By Alan Scherstuhl
By Stephanie Zacharek
By Carolina Del Busto
By Amy Nicholson
By Simon Abrams
By Kevin Dilmore
By New Times
By Amy Nicholson
Los Angeles is the entertainment capital of the world, which, for many people, makes it the sellout capital of the world. If you think all the ills of the planet can be traced to the stench from the movie, recording and television industries, L.A. is Sin City incarnate. The natural disasters--the mud slides and fires and earthquakes--are regarded as divine retribution for all those sky-high salaries and kidney-shaped swimming pools and hot-tub orgies and sleek limos that stretch to the smog-rimmed horizon.
The unnatural disasters, such as the riots and free-for-all gang warfare and celebrity murders, are perceived as retribution, too; it's all part of the Armageddon-in-progress that is L.A. It's a great place to be a hater; but, of course, a real hater can't be truly happy for long inveighing only against the show-biz factories. So for extra target practice, there exist the waves of Latino and Asian immigrants who are impertinent enough to want to make a better life for themselves in L.A. The city is probably the best place to be a racist in America--there are so many races to target. With all this bile going for it, is it any wonder a lot of people want to see L.A. bite it big time?
Volcano, directed by Mick Jackson and scripted by Jerome Armstrong and Billy Ray, is a lot better than John Carpenter's recent I Hate L.A. opus Escape From L.A., which exploited the hell out of the city's racial antagonisms in the guise of a punk cartoon. And it's way more fun than this year's other volcano movie, Dante's Peak.
Starring Tommy Lee Jones as L.A.'s Emergency Management Control honcho and Anne Heche as a smarty-pants volcanologist, Volcano really piles on the magma. It rolls down Wilshire Boulevard like an enormous melted-cheese sandwich; it even clogs the arteries of the underground Metro Rail. It's all kind of pretty, really; even the volcanic fireballs that thump the air like Scud missiles have a party-time panache. Earthquake movies aren't very photogenic, but volcano movies--a subspecies of the earthquake genre--are spangled and show-offy. It's as if even the molten forces of nature wanted to get into show biz. That's how corrupting L.A. can be.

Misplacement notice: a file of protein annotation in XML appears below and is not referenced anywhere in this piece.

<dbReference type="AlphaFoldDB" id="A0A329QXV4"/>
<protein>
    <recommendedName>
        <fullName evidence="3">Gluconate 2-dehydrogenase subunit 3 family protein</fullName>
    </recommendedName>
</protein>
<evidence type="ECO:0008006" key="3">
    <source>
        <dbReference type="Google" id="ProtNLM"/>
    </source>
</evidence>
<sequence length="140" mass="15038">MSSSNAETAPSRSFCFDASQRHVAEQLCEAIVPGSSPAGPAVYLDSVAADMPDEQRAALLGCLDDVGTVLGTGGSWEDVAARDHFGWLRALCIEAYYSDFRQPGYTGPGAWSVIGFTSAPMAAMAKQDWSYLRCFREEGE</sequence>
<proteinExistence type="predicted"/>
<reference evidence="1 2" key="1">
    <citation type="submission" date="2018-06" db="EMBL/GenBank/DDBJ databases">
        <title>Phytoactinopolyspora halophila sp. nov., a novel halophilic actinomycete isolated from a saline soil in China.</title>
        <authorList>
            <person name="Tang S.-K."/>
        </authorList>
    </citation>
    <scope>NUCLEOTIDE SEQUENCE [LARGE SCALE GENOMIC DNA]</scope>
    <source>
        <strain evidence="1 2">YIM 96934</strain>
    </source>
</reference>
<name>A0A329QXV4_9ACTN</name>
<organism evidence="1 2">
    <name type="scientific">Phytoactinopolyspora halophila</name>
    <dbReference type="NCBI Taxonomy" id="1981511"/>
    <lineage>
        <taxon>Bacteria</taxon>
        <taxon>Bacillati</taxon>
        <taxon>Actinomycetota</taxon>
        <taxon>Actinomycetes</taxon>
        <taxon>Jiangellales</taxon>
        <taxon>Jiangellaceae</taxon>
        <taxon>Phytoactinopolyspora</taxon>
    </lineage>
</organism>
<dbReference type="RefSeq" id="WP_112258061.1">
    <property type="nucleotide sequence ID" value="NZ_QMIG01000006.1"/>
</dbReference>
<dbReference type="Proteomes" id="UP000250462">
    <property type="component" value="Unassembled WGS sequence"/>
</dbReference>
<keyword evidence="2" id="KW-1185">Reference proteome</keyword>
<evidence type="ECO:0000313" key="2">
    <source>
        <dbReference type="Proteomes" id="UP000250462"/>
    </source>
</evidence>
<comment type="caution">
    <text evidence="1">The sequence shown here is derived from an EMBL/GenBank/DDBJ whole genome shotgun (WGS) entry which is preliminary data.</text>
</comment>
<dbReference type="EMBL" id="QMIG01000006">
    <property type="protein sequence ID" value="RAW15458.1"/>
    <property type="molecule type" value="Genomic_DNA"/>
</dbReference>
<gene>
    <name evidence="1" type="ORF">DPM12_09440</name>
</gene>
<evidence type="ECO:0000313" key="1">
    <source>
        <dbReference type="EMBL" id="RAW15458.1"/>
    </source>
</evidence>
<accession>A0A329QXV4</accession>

A sense of humor can go an unconscionably long way in a disaster movie. In Volcano, the filmmakers and the audience are in on the same joke. L.A. is once again the target of divine retribution--ain't it wonderful? The film's hate-L.A. jokes aren't mean and vindictive, though. This is, after all, an anti-L.A. movie made by Hollywood insiders. They have a high old time torching their own playground, and they'll probably make a fortune in the process.
There's an affectionate knowingness to the knocks in this movie--like the shot of the Metro Rail conductor reading the book Writing Screenplays That Sell or the ineffably surreal image of the huge Angelyne billboard kerplunking from a great height into a lava bed.
The jokes in Volcano aren't wedged into the action as an afterthought. They're part of the film's texture, and you keep waiting for them. Watching this film is a little bit like getting mauled and tickled at the same time. The filmmakers have given the whole shebang a hefty levity, and that's not easy to accomplish in a full-scale disaster movie.
The cast helps. Heche's role is familiar, but she spouts her smart-ass lines as if she's really smart. As an Emergency Management aide, Don Cheadle is like a one-man jive-ass Greek chorus; looking at the lava, he says, "Even Moses couldn't reroute this shit." Cheadle is such an original actor you forget what a bummer his role could have been if played straight. His taunting, insinuating wit must act as a kind of inner metronome; his comic rhythms--velvety, but with a snap--are unlike any other actor's. As in Devil in a Blue Dress, Cheadle is funny in ways that catch you off guard. Maybe he's caught off guard, too--he shares with us his delight in his own delight.
Tommy Lee Jones isn't exactly sounding any new depths here, but he gives his stalwart-hero role some recognizably human shadings and some spunk, and in a big special-effects movie such as this one, that can make all the difference in the world. Playing Mike Roarke, apparently the only guy in L.A. who knows what to do when the plates shift and the magma mounts, he's a whirling dervish of counterattacks. It's Mike versus the Volcano.
Still, the film saddles him with one of those heart-tugging subplots in which he must finally rescue his daughter (Gaby Hoffmann) from a collapsing mall as she attempts to save an errant toddler. Volcano may be smart, but it's far from shameless. The sequence where Mike sprints to his daughter's aid is too flat-out melodramatic; the crosscutting is as wham-bam as anything in Eisenstein. The scene is exciting, all right, but too square-jawed for this movie at its best. What you take away from the film aren't its last-minute-rescue extravaganzas but the little human touches and Cheadle and the terrific lava effects and the jibes--like the exchange between two rescue workers as they retrieve from the flame-engulfed L.A. County Museum of Art a painting by Hieronymous Bosch.
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